Delegates and Events are powerful tools in C#, but they can definitely be confusing in the beginning. Todays article covers the basics of this topic and helps you to get comfortable implementing this approach in your own applications.
I think, the main problem is that delegates are often explained unnecessarily complicated. For this reason, I want to give you an easily understandable introduction. Let’s look at a basic delegate declaration:
The declaration of a delegate looks very similar to a method declaration. In this case, the delegate looks like a method without a return value, but with two parameters, each of type string. The only difference is the keyword ‘delegate’ and the missing method body. Imagine delegates not as methods, but as references to methods.
Let’s look at the following two methods:
It is not difficult to understand what these two methods do. Note, however, the signature of both methods: it is identical to that of the previously defined delegate. This means that the delegate can be used as a reference for the methods. The only decisive factor here is the type of the respective parameter, not the name.
To create this reference, a new instance of the delegate is created. The compiler creates a fully-fledged class from the delegate, which is why instantiation can be done as usual using the new keyword. As an argument, the delegate receives the name of the desired method. The referenced method can now be called via the instantiated delegate.
A strong feature of delegates, the so-called multicasting, enables the chaining of method calls. Let us illustrate this with an example:
This will execute the stored methods for del1 and del2 using the arguments “Hello” and “World” for both methods. That is based on the so-called invocation list. Each delegate has such a list which holds references to all specified methods, which then are called when invoking the delegate.
You can access a delegate’s invocation list using the GetInvocationList method. In this example, you will see that del1 has two entries here. The entries in the InvocationList are always made in the stored sequence.
To conclude this chapter, I’d like to show you a way to change arguments as you work through the invocation list. Delegates can also have return values, but this is not helpful during the processing steps. When using chained delegates with return types, the result of the last item from the invocation list will be returned.
The key is to use reference types instead of value types. Doing so, a reference, not a copy of the variable, is passed to the method. To achieve this, the parameters must be marked with the ref keyword. I adjusted the content of my SayHello() method to demonstrate the whole thing. After the text is printed to the console, the method removes all vowels from the yourName variable.
Events indicate the occurrence of an action. Imagine an event as a notification to all interested parties. The trick here is that the raiser of the event does not have to know about the parties that are interested in that (subscibers). When an event occurs, data can optionally be sent. In C# this is done using the EventArgs class or a derivation of that class.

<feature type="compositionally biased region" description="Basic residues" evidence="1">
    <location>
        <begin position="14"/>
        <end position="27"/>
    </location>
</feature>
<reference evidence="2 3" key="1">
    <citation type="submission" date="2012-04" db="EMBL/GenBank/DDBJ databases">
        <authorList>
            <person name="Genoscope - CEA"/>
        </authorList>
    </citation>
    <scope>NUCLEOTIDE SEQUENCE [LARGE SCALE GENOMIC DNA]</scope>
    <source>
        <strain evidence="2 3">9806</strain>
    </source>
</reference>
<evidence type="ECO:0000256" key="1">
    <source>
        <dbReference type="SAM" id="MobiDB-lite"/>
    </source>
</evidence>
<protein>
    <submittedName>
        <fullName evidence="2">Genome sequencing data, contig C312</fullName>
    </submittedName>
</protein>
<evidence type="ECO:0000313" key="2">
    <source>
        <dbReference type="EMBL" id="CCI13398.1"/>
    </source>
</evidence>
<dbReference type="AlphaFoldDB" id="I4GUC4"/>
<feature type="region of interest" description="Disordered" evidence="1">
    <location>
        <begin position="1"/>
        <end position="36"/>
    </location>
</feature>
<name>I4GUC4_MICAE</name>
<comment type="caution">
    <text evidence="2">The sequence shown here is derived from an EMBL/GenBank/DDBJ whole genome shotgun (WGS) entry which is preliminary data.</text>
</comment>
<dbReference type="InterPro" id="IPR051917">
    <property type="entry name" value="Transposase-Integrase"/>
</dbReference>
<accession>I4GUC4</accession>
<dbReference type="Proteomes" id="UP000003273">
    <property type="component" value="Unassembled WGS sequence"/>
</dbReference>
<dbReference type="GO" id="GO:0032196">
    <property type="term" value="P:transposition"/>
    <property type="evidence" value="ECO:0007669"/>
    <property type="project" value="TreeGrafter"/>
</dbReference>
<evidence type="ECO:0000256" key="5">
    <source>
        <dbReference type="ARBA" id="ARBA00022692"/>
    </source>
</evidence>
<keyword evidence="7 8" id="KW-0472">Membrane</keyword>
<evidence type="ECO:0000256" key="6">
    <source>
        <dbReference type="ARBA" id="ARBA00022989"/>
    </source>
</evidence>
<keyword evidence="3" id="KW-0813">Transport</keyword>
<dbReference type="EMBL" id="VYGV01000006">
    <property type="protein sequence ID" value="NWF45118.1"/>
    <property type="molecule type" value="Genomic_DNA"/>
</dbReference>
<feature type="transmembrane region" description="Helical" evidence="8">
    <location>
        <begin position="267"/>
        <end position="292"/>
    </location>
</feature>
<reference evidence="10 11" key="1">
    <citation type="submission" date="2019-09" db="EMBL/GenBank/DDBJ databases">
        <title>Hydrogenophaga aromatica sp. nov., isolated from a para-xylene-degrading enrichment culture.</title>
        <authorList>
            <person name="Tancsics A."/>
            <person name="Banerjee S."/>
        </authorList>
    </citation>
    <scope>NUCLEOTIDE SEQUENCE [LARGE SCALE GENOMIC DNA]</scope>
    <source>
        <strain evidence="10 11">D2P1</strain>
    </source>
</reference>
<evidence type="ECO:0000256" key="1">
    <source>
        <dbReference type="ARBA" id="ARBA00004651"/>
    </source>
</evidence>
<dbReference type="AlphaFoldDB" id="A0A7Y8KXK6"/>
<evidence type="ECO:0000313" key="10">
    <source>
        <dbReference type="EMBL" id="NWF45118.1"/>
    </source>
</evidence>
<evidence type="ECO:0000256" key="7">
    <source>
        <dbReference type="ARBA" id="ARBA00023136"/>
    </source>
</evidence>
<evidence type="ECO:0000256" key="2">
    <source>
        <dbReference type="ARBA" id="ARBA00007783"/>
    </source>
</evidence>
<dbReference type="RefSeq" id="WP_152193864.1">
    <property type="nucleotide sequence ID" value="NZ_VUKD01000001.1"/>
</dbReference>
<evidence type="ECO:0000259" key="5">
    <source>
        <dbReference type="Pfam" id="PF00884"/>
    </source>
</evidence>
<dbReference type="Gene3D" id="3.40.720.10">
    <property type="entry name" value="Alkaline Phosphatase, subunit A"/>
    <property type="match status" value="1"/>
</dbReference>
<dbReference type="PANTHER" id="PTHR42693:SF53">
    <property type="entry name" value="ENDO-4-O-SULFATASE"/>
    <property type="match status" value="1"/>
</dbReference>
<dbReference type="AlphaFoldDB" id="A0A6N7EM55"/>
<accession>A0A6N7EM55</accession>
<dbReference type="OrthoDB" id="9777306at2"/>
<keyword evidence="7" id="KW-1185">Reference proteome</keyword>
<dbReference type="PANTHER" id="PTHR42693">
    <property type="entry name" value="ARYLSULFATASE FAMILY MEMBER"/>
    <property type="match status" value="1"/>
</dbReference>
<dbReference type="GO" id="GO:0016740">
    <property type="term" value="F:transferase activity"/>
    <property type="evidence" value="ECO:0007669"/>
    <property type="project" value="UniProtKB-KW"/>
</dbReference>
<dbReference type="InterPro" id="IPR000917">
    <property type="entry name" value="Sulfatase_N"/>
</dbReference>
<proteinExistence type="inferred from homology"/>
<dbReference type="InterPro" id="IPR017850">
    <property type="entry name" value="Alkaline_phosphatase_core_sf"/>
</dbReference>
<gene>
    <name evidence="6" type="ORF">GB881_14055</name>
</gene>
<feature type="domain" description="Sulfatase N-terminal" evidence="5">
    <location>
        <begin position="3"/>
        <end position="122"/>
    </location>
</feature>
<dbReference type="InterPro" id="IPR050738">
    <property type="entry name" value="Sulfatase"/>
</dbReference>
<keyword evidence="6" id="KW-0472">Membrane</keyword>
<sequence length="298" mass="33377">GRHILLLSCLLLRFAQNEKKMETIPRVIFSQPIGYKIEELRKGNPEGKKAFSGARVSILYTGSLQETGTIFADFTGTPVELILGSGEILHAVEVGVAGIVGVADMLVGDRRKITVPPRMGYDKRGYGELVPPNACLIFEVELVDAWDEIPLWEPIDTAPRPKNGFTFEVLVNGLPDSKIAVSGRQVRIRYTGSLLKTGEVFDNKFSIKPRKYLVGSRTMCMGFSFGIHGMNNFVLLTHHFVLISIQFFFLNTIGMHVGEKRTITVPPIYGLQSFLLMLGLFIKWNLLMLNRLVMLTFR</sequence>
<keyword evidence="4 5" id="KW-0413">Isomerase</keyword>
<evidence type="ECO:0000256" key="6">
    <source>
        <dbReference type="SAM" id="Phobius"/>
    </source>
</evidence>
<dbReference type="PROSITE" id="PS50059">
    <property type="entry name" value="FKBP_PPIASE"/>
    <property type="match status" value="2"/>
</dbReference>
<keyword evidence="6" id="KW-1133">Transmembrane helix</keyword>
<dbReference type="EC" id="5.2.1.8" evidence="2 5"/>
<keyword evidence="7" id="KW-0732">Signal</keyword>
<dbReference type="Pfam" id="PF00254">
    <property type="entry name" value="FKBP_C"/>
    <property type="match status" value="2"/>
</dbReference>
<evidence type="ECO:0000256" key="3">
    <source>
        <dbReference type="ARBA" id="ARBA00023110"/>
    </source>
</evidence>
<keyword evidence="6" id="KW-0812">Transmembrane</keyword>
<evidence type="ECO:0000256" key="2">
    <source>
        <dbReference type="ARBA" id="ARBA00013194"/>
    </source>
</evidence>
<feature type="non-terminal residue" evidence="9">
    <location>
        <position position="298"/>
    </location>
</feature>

Events basically just encapsulate delegates. This is probably the point that took me the longest to embrace. I’m going to illustrate the whole thing with an example. With our current knowledge we can build the following application:
I think you’ll quickly grasp what’s happening here, as well. The application launches and instantiates a worker object. The work method is called, which waits three time for one second and then outputs some information. Finally, the Delegate WorkCompletedHandler is called, to which the worked time is passed. The application now displays a message box and notifies the user that the work method has been completed. The only thing to remember here is the linkage of the OnWorkerCompleted method to the delegate’s invocation list.
Let’s take a look at how that looks when using an event:
Looks almost the same, right? As I said before, events are just wrappers for delegates. So theoretically you can use both versions I have presented. However, events are used for the same reason as properties are used: It is considered bad practice to expose fields directly. According to the principle of encapsulation, these are thus isolated from the outside. That is exactly the case here as well. Events are used to encapsulate access to delegates.
The final thing I want to share with you in this article is the use of custom EventArgs. The.NET framework has a convention whereby a delegate type used for an event always takes two parameters. The first one is a reference to the object that triggers the event. The other one is an object of the class EventArgs or one that inherits from it. We want to create our own EventArgs inheritance that contains the hours worked. The following code does that for us:
Delegates are references to methods. The compiler creates a class when a delete is generated, instances of the delegate are then created as usual with the new keyword. Like methods, delegates can have a return type. Utiliting multicasting, delegates can be chained together, the call order is based on the delegates invocation list. Events are used to encapsulate delegates. Events usually use two parameters, the first being a reference to the trigger and the second an instance of EventArgs or an inheriting class thereof.
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